A bitter teachers’ strike in this blogger’s corner of the world, British Columbia, Canada illustrates how public education has become monopoly education and has taken from parents responsibility for schooling their children.
The founders of this country believed that all children should have an equal opportunity for schooling and established publicly funded schools. Through the years this has developed into a huge infrastructure and bureaucracy. We now have a legal requirement that parents must send their children to school. There are a few private schools and some home-schooling but the public school system is an effective monopoly.
We also have the British Columbia Teachers Federation which has used its strength to appropriate the monopoly profits for its members. Education is such an emotionally important thing that in the past the threat of a strike has been enough for the government to give in. This strike, now resolved after two weeks before the summer break and three weeks in the new school year,. has shown the lack of alternatives. Public education has become monopoly education with all the problems associated with monopolies including high prices and mediocre services.
The current strike appears to be a conflict between the union and the government over who is going to control the education system and especially spending decisions. It appears the government is taking a stand and refusing to put lots more money into the system.
I believe education is first of all a parental responsibility, something which has been forgotten as the BCTF and the government fight for control. Most parents have the skills and knowledge to teach their children but chose to hire others to do that for them. Parents should have the right to determine curriculum, the philosophy of education and which teachers educate their children.
One way to accomplish this would be a voucher system which would allow parents to decide which school their children would attend according to their values. This would be true to the wishes of our founding fathers and most of us that all children should have an equal opportunity for an education. It would also transfer decision making and power from the bureaucracy to parents. Expect the people currently employed in the system to scream.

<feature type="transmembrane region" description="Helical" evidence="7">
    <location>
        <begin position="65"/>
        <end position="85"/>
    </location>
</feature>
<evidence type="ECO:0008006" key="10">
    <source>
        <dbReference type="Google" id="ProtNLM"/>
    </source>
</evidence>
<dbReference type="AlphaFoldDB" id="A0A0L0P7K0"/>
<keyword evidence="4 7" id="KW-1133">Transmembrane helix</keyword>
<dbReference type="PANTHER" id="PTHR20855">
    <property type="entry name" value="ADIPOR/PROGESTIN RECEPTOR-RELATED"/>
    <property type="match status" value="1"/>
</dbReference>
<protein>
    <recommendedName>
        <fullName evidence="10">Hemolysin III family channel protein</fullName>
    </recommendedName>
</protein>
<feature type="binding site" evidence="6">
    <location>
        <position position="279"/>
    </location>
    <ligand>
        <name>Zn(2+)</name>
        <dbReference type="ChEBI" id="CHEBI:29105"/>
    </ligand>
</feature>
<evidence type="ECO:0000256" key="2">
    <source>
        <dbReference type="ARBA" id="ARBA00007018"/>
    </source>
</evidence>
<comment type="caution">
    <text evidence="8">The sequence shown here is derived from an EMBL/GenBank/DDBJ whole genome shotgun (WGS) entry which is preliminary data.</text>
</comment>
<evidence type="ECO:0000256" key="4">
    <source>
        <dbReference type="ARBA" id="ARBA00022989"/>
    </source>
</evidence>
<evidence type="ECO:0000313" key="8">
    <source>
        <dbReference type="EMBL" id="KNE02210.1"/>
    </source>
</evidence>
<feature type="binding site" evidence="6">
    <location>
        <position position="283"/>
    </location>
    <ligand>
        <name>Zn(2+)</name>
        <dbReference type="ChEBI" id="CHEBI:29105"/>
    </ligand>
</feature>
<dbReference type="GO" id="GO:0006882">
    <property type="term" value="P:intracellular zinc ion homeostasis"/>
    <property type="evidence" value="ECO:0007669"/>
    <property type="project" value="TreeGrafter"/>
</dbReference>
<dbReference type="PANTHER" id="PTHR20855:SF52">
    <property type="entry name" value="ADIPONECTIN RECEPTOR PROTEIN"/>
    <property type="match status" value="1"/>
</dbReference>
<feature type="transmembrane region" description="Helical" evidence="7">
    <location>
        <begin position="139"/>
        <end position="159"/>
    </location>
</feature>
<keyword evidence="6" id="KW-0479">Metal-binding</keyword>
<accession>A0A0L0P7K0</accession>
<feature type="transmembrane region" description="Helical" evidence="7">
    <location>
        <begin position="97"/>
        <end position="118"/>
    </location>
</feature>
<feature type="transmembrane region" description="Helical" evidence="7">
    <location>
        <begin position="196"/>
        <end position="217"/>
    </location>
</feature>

Other occupations thrive on competition. If teachers had to compete for students they would be innovative and find the stimulation invigorating. Most of them would be more satisfied and pleased to see what it does for students.
This blogger’s recent experience of schools has been limited to an annual Christmas concert at the local elementary school, but during the strike I was hearing complaints from teachers of up to five or six special needs students in each class. I am horrified.
This may be an old issue already won by parents who want their children to be treated as normal and included in the normal school system. This should be revisited. We want all children to be educated to their full potential but not everyone has an equal potential. Trying to teach children of vastly different potentials in one classroom must be asking for problems. How well do students learn from a teacher who is about to have a nervous breakdown?
While this post was waiting for its final editing the strike was settled and monopoly power reigns supreme. Poor students,
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